A new online series is exploring Ulster-Scots words and phrases and their influence on modern-day language.
In A Word In Yer Lug, broadcaster Jane Veitch and native Ulster-Scots speaker Liam Logan travelled throughout Northern Ireland to discuss the words used in our everyday vocabulary (and some that aren’t... yet).
“Most people use Ulster-Scots words every day, but they don’t necessarily recognise or understand them,” said Liam.
“Did you ever ‘footer’ with anything? That’s Ulster-Scots, but it’s got its roots in medieval French. The Scots had a great connection with the French back in the medieval times.
“All the Scottish people used to go to France for education, and all the rest of it. They brought that back from France and then they sent it over to us here in Ulster.”
With 20 short episodes, the web series is the ideal introduction to Ulster-Scots, showing the richness of the language.
“I don’t think either of us would put ourselves forward as linguists or tremendous academics in the world of linguistics, but Ulster-Scots, it’s a part of life, and it’s a part of life to be celebrated,” said Liam.
“In a world that grows ever more homogeneous, when there’s internet everywhere, satellite television and everybody’s on Squid Game, the point is Ulster-Scots makes us different.”
“I’m from Fermanagh and a rural background and a lot of the words would have been used by my granny and granddad,” explained Jane.
“There’s a real feeling of nostalgia for me as well with Ulster-Scots. So, I’m by no means a native speaker but I understand it and I know a lot of the words I would use in my day-to-day life.”
The presenting pair started shooting the series last September and filming lasted three to four months.
“Every episode is filmed in a picturesque Northern Ireland location and we’re trying to link the location and the word and showcase Northern Ireland as well,” said Jane.
“We were lucky with the rain, because there are plenty of words in Ulster-Scots for rain and bad weather,” added Liam.
“From the Grand Opera House to the Gobbins, from fishing in Lough Erne to fadge making in Cullybackey, the series includes special guests such as May McFettridge.”
Jane and Liam hope the series encourages others to learn more about a language we use often each day without knowing.
“We cover a lot of the words that people will know in their day-to-day language, but then we also obviously explore some words that perhaps aren’t as well known,” explained Jane.
“We’d be very keen to reintroduce those into the vernacular.”
“We’re especially fond of the many, many words of insult that there are in Ulster-Scots,” joked Liam.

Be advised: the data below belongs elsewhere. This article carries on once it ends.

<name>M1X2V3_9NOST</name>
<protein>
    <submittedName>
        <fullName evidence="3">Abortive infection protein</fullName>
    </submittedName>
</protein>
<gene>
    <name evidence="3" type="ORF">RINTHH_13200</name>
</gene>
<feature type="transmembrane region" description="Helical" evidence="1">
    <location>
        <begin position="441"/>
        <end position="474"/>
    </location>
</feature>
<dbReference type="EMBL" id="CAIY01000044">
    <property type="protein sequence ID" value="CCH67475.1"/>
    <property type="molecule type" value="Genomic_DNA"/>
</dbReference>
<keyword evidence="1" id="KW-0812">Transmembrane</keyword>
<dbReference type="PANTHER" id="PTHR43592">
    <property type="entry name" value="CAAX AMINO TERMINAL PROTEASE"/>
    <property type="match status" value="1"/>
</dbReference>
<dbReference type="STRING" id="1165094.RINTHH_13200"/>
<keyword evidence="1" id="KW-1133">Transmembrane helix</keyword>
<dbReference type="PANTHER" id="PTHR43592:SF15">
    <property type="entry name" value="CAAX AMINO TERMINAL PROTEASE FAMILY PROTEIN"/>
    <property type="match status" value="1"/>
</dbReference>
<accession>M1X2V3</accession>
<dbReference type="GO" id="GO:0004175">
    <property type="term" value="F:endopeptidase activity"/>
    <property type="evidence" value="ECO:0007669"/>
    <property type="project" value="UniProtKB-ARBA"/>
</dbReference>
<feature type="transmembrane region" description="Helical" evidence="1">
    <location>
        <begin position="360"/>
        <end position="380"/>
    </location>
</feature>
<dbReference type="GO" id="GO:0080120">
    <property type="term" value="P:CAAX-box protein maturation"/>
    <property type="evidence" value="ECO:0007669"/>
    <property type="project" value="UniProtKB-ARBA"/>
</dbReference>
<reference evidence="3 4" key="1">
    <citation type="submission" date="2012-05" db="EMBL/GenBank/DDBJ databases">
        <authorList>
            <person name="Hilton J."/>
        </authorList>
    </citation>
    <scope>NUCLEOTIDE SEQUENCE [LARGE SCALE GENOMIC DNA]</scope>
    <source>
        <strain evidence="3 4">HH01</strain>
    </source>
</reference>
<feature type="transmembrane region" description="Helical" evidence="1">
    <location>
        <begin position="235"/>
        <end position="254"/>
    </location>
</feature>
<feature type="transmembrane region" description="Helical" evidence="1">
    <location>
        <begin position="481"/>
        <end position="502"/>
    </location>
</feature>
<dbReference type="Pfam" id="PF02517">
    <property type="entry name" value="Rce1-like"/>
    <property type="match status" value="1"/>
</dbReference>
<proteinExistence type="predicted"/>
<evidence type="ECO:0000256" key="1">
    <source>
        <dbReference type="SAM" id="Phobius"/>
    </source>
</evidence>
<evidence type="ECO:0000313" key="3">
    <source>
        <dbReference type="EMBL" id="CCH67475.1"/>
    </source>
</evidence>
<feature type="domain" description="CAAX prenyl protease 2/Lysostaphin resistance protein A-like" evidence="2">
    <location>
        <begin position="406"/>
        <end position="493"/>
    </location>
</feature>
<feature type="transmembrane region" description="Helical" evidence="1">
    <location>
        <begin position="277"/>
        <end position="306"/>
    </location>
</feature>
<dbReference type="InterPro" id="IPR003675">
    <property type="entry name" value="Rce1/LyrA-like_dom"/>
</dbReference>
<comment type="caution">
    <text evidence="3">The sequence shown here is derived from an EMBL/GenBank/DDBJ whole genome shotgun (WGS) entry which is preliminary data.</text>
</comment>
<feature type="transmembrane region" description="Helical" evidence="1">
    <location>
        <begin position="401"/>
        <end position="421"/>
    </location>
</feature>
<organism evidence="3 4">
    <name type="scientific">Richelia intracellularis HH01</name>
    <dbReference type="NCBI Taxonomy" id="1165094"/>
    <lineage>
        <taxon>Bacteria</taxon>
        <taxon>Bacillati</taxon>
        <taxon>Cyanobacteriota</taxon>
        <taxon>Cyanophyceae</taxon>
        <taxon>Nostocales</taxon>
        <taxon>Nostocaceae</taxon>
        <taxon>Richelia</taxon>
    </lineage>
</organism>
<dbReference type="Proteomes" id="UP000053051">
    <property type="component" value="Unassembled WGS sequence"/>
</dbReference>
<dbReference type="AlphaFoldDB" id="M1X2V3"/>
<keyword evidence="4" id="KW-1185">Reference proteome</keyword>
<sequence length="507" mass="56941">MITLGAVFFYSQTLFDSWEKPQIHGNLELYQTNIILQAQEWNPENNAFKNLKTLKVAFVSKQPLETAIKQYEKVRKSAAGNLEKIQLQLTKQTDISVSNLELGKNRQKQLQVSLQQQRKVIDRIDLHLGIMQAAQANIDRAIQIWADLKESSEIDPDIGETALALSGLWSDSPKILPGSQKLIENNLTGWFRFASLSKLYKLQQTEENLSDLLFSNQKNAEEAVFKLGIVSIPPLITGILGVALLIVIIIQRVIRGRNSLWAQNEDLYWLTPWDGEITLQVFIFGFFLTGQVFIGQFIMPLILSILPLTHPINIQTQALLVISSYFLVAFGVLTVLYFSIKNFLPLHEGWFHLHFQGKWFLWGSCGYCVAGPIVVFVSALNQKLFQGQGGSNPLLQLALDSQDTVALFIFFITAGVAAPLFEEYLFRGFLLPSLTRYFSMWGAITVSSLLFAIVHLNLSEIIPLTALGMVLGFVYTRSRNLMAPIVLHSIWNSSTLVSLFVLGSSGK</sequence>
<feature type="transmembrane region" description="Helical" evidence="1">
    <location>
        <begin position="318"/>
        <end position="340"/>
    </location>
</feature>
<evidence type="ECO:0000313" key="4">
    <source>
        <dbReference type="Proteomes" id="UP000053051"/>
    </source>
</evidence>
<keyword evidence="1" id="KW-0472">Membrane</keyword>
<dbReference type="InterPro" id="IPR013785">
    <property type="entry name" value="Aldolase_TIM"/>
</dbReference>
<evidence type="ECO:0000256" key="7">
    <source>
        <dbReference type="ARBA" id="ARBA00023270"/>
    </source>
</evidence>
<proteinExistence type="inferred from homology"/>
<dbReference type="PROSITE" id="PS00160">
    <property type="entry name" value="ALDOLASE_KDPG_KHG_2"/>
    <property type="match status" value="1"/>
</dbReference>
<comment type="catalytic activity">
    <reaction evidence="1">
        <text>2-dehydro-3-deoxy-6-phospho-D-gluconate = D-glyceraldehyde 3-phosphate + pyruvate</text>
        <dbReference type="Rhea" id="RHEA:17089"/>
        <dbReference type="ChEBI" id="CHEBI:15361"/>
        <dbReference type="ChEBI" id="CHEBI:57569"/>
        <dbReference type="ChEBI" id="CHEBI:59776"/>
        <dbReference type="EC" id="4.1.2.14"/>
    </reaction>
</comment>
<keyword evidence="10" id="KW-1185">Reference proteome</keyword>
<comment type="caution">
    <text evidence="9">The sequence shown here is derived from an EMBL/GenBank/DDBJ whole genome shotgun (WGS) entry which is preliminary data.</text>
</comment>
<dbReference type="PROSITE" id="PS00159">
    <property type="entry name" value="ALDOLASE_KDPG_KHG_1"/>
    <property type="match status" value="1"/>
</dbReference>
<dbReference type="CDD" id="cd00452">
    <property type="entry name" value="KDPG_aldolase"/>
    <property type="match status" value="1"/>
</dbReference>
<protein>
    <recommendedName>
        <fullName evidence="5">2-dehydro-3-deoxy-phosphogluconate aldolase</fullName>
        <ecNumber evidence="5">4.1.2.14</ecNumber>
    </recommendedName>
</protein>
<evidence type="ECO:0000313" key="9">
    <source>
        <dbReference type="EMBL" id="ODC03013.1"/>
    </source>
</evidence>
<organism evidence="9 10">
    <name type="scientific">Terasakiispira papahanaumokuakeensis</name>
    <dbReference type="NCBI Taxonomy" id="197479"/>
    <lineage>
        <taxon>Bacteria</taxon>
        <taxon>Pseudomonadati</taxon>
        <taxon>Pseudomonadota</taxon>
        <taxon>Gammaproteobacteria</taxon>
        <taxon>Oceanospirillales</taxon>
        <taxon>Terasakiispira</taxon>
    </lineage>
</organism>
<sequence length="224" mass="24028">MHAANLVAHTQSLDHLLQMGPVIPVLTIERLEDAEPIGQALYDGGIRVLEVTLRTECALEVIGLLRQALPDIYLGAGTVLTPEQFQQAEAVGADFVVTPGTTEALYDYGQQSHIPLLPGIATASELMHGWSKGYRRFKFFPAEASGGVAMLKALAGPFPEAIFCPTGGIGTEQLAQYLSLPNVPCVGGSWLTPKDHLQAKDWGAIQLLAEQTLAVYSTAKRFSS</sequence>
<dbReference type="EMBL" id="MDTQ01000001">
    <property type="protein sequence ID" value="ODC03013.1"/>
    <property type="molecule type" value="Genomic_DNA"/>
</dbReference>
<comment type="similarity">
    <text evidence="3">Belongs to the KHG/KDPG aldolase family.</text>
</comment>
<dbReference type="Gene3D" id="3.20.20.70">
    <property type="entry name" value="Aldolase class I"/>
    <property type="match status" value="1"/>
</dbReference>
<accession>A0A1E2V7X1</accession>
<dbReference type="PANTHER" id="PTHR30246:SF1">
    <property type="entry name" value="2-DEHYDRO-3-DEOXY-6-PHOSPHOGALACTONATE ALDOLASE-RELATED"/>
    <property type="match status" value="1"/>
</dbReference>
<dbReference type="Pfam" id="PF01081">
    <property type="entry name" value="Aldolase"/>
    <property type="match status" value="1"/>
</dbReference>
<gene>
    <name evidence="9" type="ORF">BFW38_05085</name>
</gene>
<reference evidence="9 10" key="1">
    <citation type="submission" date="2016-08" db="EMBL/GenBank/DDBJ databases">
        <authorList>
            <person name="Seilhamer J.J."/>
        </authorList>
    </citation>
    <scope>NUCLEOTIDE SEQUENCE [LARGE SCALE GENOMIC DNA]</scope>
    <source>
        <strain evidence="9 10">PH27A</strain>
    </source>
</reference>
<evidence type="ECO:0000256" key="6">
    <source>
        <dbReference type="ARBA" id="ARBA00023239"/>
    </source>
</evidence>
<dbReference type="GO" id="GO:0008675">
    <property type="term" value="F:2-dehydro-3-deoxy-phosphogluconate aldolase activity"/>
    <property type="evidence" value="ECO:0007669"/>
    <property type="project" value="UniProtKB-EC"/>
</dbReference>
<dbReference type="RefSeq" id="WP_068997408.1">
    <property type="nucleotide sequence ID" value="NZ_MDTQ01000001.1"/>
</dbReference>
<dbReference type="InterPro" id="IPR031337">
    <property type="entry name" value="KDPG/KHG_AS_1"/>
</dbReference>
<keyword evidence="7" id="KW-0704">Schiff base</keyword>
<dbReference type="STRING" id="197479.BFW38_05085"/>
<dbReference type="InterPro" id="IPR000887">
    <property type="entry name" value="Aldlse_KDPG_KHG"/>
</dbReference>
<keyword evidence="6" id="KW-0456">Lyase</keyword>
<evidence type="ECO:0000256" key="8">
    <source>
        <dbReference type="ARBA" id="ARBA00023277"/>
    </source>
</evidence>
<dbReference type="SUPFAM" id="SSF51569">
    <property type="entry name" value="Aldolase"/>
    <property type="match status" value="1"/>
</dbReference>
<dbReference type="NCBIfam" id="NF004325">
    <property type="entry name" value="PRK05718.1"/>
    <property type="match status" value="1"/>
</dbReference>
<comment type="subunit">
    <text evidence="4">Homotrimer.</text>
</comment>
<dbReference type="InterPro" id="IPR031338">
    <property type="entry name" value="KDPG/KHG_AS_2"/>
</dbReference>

He says people are “language curious” when it comes to learning more about Ulster-Scots.
“I give talks, as well as broadcasting, and people are very interested. There was a time ago, whenever I was young, that people would have had the Ulster-Scots beaten out of them. People have told me that time and time again: that we could have said something in the playground but we weren’t allowed to say it in the classroom.
“That has changed, and there is a move now for people to understand that Ulster-Scots is part of who we are and what makes us different.”
Indeed, there has been international interest in both the show and the maintenance of the Ulster-Scots language, with queries coming from Seattle, Canada, southern Germany and Australia, from those, as Liam describes, “who are interested and thirsty for a wee word for hame (home)”.
“The Maine Ulster Scots Society want to use all our material, and Northern Irish Connections, the diaspora organisation, are using it across their channels,” explained Jane.
“Just because, just to circle back to what I said earlier, it’s that little touch of home. It’s that sense of nostalgia, connection to your grandparents, and things like that, which we all love.”
For Liam, knowledge and usage of Ulster-Scots is the perfect accompaniment to language in Northern Ireland.
“There’s a wee bit of oregano that goes on top of a pizza, but it makes a hell of a difference to the taste. It’s the same with Ulster-Scots: you may not be using it every minute of every day, but when you do, it adds a wee thing to your language.”
The web series is produced by Macmillan Media in partnership with the Ulster-Scots Agency, with funding from Northern Ireland Screen’s Ulster-Scots Broadcast Fund.
“A Word In Yer Lug is a humorous foundation to learn the Ulster-Scots language,” said Heidi McAlpin, Northern Ireland Screen’s Ulster-Scots Broadcast Fund executive.
“With a fresh and contemporary look at the dialect, this series explores how words are used to describe different scenarios in our everyday lives.
“We are very excited to promote the development of digital content like this and highlight the importance of the Ulster-Scots Broadcast Fund by delving into its language, culture, and heritage.”
A Word In Yer Lug is available to view on YouTube.